(June 20) Nothing makes a person’s face light up more than a gift of fresh produce, said John Payne, founder of Appalachian Region Missions Inc., Cumberland, Ky.

“Elderly people know more about produce than young people because they grew up mostly on produce,” Payne said. “You watch them shuck the corn and pinch the corn and say, ‘That’s going to be so good.’”

Seeing that joy, Payne said, motivated the 69-year-old to start Appalachian Region Missions in 1996. The program donates boxes of food to pre-screened elderly people on fixed incomes and to children in the Appalachian region.

Appalachian Region Missions also donates food to people affected by natural disasters, such as Hurricane Katrina.

In the summertime, fresh produce accounts for about 40% of the program’s food donations, Payne said. Because of its nutritional value, Payne said he tries to incorporate as much produce as possible into the program. Appalachian Region Missions tracks growing seasons and sets up standing orders with grower-shippers.

Charities pay for a large percentage of the organization’s transportation costs. Churches and about 100 volunteers also help with the program by packing and delivering food boxes to people’s homes.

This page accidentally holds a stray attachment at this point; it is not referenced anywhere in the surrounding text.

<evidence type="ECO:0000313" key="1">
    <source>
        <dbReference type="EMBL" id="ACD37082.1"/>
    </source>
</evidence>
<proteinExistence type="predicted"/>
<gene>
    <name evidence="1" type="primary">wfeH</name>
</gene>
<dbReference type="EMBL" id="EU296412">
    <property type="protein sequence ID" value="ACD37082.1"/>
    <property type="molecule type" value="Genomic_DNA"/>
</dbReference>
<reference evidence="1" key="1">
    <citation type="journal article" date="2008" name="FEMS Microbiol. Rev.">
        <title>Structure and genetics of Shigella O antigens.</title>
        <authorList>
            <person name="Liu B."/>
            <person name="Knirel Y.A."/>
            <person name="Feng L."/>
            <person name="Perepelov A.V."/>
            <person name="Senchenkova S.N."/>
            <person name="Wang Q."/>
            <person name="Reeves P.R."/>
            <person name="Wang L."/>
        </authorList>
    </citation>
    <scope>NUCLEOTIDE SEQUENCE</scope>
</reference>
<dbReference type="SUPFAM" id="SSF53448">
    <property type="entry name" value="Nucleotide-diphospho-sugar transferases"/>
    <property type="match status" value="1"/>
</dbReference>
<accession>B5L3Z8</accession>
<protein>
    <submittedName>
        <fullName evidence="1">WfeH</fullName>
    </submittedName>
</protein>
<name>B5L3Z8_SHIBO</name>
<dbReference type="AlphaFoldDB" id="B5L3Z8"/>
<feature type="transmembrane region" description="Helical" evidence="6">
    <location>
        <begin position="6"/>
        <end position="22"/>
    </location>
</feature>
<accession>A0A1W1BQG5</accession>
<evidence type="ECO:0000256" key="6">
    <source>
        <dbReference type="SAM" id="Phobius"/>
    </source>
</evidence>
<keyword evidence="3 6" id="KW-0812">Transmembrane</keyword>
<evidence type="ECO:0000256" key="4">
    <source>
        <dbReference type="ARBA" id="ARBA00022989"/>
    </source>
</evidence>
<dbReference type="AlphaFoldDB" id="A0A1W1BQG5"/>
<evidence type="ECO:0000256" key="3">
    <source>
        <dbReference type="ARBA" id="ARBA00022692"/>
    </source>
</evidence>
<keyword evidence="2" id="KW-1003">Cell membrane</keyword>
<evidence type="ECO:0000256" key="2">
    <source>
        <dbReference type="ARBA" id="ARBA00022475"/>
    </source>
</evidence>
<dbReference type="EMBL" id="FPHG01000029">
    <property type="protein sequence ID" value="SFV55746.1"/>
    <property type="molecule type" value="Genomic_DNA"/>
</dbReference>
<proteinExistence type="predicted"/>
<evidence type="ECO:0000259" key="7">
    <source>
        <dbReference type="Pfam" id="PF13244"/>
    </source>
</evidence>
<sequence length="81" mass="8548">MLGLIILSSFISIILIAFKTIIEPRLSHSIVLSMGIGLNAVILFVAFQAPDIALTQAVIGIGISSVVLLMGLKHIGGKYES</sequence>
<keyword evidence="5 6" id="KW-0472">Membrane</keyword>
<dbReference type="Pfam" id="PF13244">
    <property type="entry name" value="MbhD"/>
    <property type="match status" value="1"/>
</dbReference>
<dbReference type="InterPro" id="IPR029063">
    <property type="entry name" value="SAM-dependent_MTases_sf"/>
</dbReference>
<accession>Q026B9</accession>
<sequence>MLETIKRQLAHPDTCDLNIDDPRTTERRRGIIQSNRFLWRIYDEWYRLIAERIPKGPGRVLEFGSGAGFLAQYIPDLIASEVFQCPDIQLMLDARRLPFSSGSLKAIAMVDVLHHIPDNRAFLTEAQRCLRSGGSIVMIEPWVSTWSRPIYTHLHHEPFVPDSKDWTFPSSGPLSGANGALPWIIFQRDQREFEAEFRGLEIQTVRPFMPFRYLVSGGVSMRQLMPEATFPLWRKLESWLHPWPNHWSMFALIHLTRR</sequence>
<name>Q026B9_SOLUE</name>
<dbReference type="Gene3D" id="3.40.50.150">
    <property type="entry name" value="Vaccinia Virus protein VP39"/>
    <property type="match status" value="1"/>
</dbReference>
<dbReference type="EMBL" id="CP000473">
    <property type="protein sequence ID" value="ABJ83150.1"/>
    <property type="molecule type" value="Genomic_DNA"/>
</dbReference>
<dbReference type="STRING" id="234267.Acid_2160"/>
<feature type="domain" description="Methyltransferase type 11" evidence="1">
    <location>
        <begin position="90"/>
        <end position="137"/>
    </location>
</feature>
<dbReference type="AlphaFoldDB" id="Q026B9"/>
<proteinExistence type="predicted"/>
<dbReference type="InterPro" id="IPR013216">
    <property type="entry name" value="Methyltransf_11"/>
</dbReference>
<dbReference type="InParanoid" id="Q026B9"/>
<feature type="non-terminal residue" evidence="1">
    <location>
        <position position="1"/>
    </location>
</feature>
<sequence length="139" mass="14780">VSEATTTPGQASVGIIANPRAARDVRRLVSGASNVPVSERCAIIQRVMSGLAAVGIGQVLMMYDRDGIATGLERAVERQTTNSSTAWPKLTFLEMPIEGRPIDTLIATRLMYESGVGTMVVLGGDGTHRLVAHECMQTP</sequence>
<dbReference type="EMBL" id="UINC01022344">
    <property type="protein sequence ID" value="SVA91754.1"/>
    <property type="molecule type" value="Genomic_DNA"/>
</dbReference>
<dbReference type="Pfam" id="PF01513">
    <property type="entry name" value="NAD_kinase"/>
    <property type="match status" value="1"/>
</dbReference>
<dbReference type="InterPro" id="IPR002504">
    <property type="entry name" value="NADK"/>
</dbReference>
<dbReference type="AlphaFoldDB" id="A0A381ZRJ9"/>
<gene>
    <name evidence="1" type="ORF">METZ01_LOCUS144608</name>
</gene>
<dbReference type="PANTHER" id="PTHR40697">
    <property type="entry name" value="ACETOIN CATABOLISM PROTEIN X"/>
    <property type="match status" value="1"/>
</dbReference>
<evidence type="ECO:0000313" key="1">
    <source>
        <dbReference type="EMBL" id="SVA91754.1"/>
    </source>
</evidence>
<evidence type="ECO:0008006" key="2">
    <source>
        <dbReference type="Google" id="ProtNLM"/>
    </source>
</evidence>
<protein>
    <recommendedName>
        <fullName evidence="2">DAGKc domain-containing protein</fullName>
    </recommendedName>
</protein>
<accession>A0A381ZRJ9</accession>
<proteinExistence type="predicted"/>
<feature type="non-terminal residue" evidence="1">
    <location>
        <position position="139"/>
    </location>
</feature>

Wallace Taylor, Estill County judge executive in Ravenna, Ky., adopted the volunteer program into his county system about three years ago. Taylor said he has been moved by the gratitude that food recipients have shown and the difference it has made in their lives.

Grower-shippers from the Carolinas, Mississippi and Louisiana have donated sweet potatoes to the program. Companies from Minnesota, Wisconsin, Colorado and Maine have sent potatoes and carrots.

Payne said his 45 years of experience in the transportation industry help him coordinate food deliveries. Payne works part-time for his company, Golden Distribution Systems Inc., Memphis, Tenn. Golden Distribution Systems transports dry and refrigerated freight.

“We’re like a clearinghouse of who’s got what and who needs it and the most economical way to get it to them,” Payne said of his work at Appalachian Region Missions.

When a cucumber grower-shipper had three or four leftover loads of cucumbers and no funds to pay for transportation, Payne found a charity to donate funds. Then, he set up transportation.

Another year, Payne said he transported 70 truckloads of Arizona-grown tomatoes across the country. None of the tomatoes, Payne said, went to waste.